Ford Problems

RepairPal has identified the most common problems with the Ford as reported by actual vehicle owners. We'll tell you what the problem is and what it'll take to fix it.

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Known Problems

A severe lack of power may develop because the hose from the turbocharger to the intake manifold can come loose, resulting in loss of boost pressure to the engine.

The automatic transmission may develop shifting concerns. On lower mileage vehicles, upgrading the software in the powertrain control module (PCM) and the transmission control module (TCM) may correct the problem. As the mileage increases, internal transmission damage can occur. Repairs could involve replacement of the valve body or a complete transmission rebuild. Whenever major transmission repairs are made, it is important to be sure the PCM and the TCM have the latest software updates to help prevent these issues from reoccurring.

If the transmission oil leaks out of left side half shaft area, it may be from a worn axle shaft seal. The seal can be damaged by a poor surface finish on the axle shaft. The axle shaft and seal should be replaced to correct the problem.

Various problems with the 5-speed automatic transmission were common. These problems can be more common on the 2002 models with build dates before March, 2002. There are many service bulletins describing the diagnoses and repairs, which include fluid leak repairs, transmission software updates, or internal failures requiring a costly repair.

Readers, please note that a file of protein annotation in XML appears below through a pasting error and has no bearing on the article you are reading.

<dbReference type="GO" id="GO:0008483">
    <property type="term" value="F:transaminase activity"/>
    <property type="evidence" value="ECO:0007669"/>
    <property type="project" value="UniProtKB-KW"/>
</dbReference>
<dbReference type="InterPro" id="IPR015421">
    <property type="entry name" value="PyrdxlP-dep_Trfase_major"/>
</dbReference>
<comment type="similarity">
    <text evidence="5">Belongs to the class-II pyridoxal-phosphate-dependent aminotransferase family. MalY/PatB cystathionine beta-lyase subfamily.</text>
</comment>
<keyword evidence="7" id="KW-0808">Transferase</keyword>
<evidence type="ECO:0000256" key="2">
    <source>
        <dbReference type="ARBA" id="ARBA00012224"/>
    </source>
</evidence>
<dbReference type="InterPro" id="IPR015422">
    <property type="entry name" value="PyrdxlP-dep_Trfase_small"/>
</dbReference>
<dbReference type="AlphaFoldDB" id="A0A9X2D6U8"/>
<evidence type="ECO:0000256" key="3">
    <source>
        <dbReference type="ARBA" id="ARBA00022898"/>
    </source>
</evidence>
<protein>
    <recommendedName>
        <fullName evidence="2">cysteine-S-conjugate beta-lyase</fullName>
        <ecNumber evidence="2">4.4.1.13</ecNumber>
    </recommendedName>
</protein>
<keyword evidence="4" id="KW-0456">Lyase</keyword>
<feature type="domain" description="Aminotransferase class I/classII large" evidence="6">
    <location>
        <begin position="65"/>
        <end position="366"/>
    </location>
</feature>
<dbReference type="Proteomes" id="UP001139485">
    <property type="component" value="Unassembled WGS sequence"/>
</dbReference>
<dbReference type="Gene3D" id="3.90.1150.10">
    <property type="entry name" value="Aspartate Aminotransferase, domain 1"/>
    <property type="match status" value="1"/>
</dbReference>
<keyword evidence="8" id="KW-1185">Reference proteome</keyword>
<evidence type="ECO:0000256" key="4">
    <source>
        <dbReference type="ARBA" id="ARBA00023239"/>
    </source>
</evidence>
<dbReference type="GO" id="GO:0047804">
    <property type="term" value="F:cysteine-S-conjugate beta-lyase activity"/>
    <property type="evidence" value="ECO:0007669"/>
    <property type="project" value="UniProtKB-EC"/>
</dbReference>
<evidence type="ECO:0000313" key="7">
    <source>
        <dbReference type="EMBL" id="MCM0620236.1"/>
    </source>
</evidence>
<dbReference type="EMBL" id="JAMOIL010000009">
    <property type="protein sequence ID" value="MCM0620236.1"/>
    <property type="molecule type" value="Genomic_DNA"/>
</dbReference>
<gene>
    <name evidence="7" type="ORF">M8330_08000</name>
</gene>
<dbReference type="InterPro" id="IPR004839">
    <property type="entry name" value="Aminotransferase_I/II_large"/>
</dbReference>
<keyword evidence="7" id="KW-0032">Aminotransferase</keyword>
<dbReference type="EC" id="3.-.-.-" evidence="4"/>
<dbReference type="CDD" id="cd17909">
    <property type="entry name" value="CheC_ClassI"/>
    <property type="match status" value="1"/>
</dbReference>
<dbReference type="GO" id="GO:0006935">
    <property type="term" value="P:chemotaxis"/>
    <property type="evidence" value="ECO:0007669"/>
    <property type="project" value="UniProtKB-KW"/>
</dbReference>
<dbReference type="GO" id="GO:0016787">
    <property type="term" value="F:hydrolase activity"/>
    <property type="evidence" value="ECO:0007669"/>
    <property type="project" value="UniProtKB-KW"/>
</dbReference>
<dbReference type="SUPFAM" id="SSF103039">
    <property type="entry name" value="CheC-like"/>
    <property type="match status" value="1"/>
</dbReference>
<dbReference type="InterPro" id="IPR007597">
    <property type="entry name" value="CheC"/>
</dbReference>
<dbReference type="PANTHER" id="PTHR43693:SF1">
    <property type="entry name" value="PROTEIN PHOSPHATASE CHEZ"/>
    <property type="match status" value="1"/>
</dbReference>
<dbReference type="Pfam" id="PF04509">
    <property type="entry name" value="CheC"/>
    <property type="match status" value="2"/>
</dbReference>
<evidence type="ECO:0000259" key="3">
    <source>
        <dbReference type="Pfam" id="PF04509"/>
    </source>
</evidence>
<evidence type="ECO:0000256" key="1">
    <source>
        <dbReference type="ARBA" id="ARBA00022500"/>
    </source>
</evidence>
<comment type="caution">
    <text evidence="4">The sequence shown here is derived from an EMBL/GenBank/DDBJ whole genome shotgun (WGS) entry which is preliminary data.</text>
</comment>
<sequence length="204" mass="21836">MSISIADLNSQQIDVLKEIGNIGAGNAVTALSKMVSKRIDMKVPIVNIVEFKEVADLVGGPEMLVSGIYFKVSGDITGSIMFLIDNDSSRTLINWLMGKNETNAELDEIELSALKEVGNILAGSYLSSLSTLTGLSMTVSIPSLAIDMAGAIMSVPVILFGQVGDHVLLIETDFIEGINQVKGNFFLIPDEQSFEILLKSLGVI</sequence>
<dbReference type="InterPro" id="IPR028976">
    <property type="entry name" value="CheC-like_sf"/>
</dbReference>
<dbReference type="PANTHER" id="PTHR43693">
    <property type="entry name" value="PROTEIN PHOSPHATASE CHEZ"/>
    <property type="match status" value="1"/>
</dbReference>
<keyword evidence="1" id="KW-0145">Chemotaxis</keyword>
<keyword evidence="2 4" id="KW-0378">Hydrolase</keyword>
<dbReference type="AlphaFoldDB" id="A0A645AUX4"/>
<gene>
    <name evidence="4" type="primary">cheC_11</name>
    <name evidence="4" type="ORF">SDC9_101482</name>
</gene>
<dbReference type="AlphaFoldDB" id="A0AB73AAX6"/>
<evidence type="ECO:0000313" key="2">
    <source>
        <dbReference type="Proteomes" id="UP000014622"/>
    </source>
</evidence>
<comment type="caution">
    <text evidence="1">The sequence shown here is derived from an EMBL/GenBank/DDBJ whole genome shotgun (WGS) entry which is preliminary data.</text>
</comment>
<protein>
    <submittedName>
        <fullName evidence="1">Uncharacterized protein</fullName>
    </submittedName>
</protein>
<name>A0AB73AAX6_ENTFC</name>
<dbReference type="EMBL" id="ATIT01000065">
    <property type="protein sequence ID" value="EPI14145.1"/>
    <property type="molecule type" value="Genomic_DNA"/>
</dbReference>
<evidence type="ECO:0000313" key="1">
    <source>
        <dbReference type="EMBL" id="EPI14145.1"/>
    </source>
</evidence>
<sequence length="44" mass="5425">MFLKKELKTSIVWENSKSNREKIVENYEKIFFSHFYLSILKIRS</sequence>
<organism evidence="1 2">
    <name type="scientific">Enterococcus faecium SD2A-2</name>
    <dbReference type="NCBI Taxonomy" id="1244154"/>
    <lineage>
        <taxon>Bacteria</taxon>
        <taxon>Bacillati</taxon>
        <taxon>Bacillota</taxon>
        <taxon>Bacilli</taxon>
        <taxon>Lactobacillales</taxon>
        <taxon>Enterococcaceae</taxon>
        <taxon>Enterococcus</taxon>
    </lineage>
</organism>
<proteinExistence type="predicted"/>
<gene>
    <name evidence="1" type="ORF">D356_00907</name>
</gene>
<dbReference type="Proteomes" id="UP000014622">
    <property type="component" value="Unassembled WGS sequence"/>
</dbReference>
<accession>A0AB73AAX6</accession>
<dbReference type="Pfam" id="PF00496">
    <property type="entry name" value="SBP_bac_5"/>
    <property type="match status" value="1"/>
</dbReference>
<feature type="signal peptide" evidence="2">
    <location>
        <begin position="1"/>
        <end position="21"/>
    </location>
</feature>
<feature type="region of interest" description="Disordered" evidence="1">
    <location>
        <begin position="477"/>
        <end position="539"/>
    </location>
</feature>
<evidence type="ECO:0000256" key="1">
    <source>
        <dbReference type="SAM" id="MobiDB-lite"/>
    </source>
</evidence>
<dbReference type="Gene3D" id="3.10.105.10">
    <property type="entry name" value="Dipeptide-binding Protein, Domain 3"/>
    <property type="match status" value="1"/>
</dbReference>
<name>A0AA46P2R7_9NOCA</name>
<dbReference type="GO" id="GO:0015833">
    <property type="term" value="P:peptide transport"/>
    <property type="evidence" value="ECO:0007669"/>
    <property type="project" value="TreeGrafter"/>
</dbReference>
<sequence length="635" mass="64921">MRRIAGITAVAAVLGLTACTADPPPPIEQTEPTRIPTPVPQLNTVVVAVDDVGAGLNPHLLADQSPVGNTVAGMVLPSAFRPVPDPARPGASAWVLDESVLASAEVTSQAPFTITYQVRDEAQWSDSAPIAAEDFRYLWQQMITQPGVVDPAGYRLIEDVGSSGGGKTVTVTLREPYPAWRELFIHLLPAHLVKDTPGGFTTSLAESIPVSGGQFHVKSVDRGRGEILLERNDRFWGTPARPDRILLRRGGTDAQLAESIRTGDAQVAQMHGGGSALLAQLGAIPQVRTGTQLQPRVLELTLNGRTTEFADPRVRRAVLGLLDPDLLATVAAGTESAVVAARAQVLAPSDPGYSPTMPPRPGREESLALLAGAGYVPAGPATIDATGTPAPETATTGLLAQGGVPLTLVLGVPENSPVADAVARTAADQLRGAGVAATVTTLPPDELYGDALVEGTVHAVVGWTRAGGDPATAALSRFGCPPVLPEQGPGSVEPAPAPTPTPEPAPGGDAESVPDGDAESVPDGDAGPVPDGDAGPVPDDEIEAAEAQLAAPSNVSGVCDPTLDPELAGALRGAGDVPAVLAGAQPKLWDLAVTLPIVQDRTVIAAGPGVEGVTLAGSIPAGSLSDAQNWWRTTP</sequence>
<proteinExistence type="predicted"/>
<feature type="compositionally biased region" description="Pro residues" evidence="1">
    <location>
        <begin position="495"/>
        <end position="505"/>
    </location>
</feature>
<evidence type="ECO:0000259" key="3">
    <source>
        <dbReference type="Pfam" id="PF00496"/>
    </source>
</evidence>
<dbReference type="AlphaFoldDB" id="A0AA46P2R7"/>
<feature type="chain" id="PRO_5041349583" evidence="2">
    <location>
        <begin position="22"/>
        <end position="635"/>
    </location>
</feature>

The Check Engine Light may come on due to failure of the Variable Camshaft Timing (VCT) solenoid. The VCT solenoid will need to be replaced to correct this concern.

Bulletin 13N02 - This program extends the coverage of the brake booster to ten years of service or 150,000 miles from the warranty start of the vehicle, whichever occurs first. This is a one time repair program.

In some of the affected vehicles, it is possible for the brake booster to develop a small tear in the diaphragm under certain driving and environmental conditions. If this occurs, the driver may hear a hissing noise while depressing the pedal and may also experience a "spongy" pedal feel without a noticeable effect on braking performance. If the vehicle is not serviced, the tear will eventually expand and the pedal effort required to stop the vehicle will gradually increase. However, in all cases, the fundamental vehicle braking system remains functional.

A severe lack of power may develop because the hose from the turbocharger to the intake manifold can come loose, resulting in loss of boost pressure to the engine.

Intermittent rough idle may be caused by the EGR sensor sticking, causing the EGR valve to stay slightly open. The valve and sensor must be replaced together to correct this concern.

The battery light may illuminate on the instrument panel because the alternator wire harness connector is damaged. A new connector kit is available and should be installed to correct this concern.

An oil leak may develop from the the right side head gasket.  Oil from this type of leak will commonly drip onto the starter. Our technician tell us an updated head gasket is available to correct this concern.

The common problem for ignition misfires are ignition coils going bad. Replacement of the bad ignition coil is necessary. These should be fixed as soon as a problem is detected. Otherwise the misfire can cause damage to other components.